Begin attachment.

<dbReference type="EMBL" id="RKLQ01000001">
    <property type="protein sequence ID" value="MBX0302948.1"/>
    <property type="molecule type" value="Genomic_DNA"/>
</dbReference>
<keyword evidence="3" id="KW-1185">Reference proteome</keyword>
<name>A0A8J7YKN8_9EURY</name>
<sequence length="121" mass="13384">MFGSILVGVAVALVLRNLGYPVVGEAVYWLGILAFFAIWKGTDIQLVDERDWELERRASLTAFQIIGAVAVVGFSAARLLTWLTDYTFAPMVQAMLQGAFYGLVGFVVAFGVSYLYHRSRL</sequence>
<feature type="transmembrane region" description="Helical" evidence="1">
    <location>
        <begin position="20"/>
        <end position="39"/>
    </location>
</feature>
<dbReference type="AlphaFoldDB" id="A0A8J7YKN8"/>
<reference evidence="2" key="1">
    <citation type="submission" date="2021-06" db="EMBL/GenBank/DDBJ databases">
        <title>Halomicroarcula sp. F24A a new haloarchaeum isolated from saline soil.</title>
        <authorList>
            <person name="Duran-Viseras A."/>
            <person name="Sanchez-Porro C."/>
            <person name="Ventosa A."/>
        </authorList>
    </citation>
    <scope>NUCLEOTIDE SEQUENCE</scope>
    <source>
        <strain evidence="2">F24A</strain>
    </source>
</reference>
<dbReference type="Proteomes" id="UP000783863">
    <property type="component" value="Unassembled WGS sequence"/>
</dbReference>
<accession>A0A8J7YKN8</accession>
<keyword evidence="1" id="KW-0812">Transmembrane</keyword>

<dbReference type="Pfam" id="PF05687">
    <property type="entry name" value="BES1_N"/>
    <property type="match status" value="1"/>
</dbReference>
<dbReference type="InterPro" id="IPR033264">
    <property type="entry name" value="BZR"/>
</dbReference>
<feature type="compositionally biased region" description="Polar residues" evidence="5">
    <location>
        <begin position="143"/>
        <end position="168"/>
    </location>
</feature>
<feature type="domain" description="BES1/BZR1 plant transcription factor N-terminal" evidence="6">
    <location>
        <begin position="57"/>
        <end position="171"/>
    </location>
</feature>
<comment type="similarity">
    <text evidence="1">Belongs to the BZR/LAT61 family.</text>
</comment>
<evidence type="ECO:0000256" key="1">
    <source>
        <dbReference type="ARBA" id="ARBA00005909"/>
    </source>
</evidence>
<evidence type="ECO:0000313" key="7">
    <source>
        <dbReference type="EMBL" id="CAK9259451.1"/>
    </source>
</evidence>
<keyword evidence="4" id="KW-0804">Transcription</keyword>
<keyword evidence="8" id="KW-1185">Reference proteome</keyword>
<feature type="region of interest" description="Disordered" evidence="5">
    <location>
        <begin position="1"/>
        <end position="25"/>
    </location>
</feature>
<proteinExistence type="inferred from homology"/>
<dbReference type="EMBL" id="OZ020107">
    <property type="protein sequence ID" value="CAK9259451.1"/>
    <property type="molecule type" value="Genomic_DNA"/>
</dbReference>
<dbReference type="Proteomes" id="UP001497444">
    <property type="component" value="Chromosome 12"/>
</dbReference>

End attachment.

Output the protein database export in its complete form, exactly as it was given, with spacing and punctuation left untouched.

<dbReference type="EMBL" id="RKLQ01000001">
    <property type="protein sequence ID" value="MBX0302948.1"/>
    <property type="molecule type" value="Genomic_DNA"/>
</dbReference>
<keyword evidence="3" id="KW-1185">Reference proteome</keyword>
<name>A0A8J7YKN8_9EURY</name>
<sequence length="121" mass="13384">MFGSILVGVAVALVLRNLGYPVVGEAVYWLGILAFFAIWKGTDIQLVDERDWELERRASLTAFQIIGAVAVVGFSAARLLTWLTDYTFAPMVQAMLQGAFYGLVGFVVAFGVSYLYHRSRL</sequence>
<feature type="transmembrane region" description="Helical" evidence="1">
    <location>
        <begin position="20"/>
        <end position="39"/>
    </location>
</feature>
<dbReference type="AlphaFoldDB" id="A0A8J7YKN8"/>
<reference evidence="2" key="1">
    <citation type="submission" date="2021-06" db="EMBL/GenBank/DDBJ databases">
        <title>Halomicroarcula sp. F24A a new haloarchaeum isolated from saline soil.</title>
        <authorList>
            <person name="Duran-Viseras A."/>
            <person name="Sanchez-Porro C."/>
            <person name="Ventosa A."/>
        </authorList>
    </citation>
    <scope>NUCLEOTIDE SEQUENCE</scope>
    <source>
        <strain evidence="2">F24A</strain>
    </source>
</reference>
<dbReference type="Proteomes" id="UP000783863">
    <property type="component" value="Unassembled WGS sequence"/>
</dbReference>
<accession>A0A8J7YKN8</accession>
<keyword evidence="1" id="KW-0812">Transmembrane</keyword>

<dbReference type="Pfam" id="PF05687">
    <property type="entry name" value="BES1_N"/>
    <property type="match status" value="1"/>
</dbReference>
<dbReference type="InterPro" id="IPR033264">
    <property type="entry name" value="BZR"/>
</dbReference>
<feature type="compositionally biased region" description="Polar residues" evidence="5">
    <location>
        <begin position="143"/>
        <end position="168"/>
    </location>
</feature>
<feature type="domain" description="BES1/BZR1 plant transcription factor N-terminal" evidence="6">
    <location>
        <begin position="57"/>
        <end position="171"/>
    </location>
</feature>
<comment type="similarity">
    <text evidence="1">Belongs to the BZR/LAT61 family.</text>
</comment>
<evidence type="ECO:0000256" key="1">
    <source>
        <dbReference type="ARBA" id="ARBA00005909"/>
    </source>
</evidence>
<evidence type="ECO:0000313" key="7">
    <source>
        <dbReference type="EMBL" id="CAK9259451.1"/>
    </source>
</evidence>
<keyword evidence="4" id="KW-0804">Transcription</keyword>
<keyword evidence="8" id="KW-1185">Reference proteome</keyword>
<feature type="region of interest" description="Disordered" evidence="5">
    <location>
        <begin position="1"/>
        <end position="25"/>
    </location>
</feature>
<proteinExistence type="inferred from homology"/>
<dbReference type="EMBL" id="OZ020107">
    <property type="protein sequence ID" value="CAK9259451.1"/>
    <property type="molecule type" value="Genomic_DNA"/>
</dbReference>
<dbReference type="Proteomes" id="UP001497444">
    <property type="component" value="Chromosome 12"/>
</dbReference>